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Ahtna completes drilling a natural gas well near Glennallen, set to begin testing

  • Author: Alex DeMarban
  • Updated: December 2, 2017
  • Published December 7, 2016

Ahtna, Inc., an Alaska Regional Native Corporation, drilling a wildcat exploratory gas well “Tolsona No. 1” about 12 miles west of Glennallen on Monday, Oct. 10, 2016. (Bill Roth / Alaska Dispatch News)

An Alaska Native corporation hoping to provide jobs and cheaper energy to its shareholders said Tuesday it has finished drilling a natural gas exploration well and will soon conduct tests to determine if gas exists in the targeted zone.

Ahtna said the two-month drilling at Tolsona No. 1, located about 12 miles west of the company's Glennallen headquarters in the Interior, was delayed by challenging geology and zones of high-pressure water. It had to be drilled 700 feet deeper than planned, but the company was able to isolate the potential gas-bearing zone from the water about a mile beneath the surface.

The drilling rig will be demobilized so it can be used again by Hilcorp, the dominate producer in the Cook Inlet region. Hilcorp allowed rig owner Schlumberger to extend the rig contract to finish drilling, Ahtna said in a statement.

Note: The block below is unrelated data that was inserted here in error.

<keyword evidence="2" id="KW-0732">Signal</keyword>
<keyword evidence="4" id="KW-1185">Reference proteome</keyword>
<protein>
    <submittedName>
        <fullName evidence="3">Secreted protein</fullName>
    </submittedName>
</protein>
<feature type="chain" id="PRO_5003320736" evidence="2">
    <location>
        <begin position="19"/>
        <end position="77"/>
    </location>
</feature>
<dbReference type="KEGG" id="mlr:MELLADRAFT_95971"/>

Well-testing is expected to begin in mid-December, with a wireline truck lowering perforating guns down the well using a steel cable to blast holes in the pipe with explosive charges, officials said. The holes will connect the pipe to the reservoir thought to contain gas.

Ahtna won't know how much gas the company is sitting on, if any, until the pipe is perforated, said Shannon Blue, corporate communications director for Ahtna. The company is targeting a 220-foot section that starts at a depth of about 5,000 feet.

If the initial flow tests are positive, the company expects to spend about two months analyzing the data in part to determine the well's production capacity.

"We have learned so much throughout this drilling program and are thankful to have successfully reached our target and completed this important phase," said Michelle Anderson, Athna president.

Ahtna has taken advantage of the state's tax credit program in hopes of finding a discovery that could lower energy prices in the Glennallen area and potentially support new businesses such as a local gas utility.

Ahtna has estimated the Tolsona well will cost $11 million, with up to 80 percent of that potentially covered by the state under the credit program.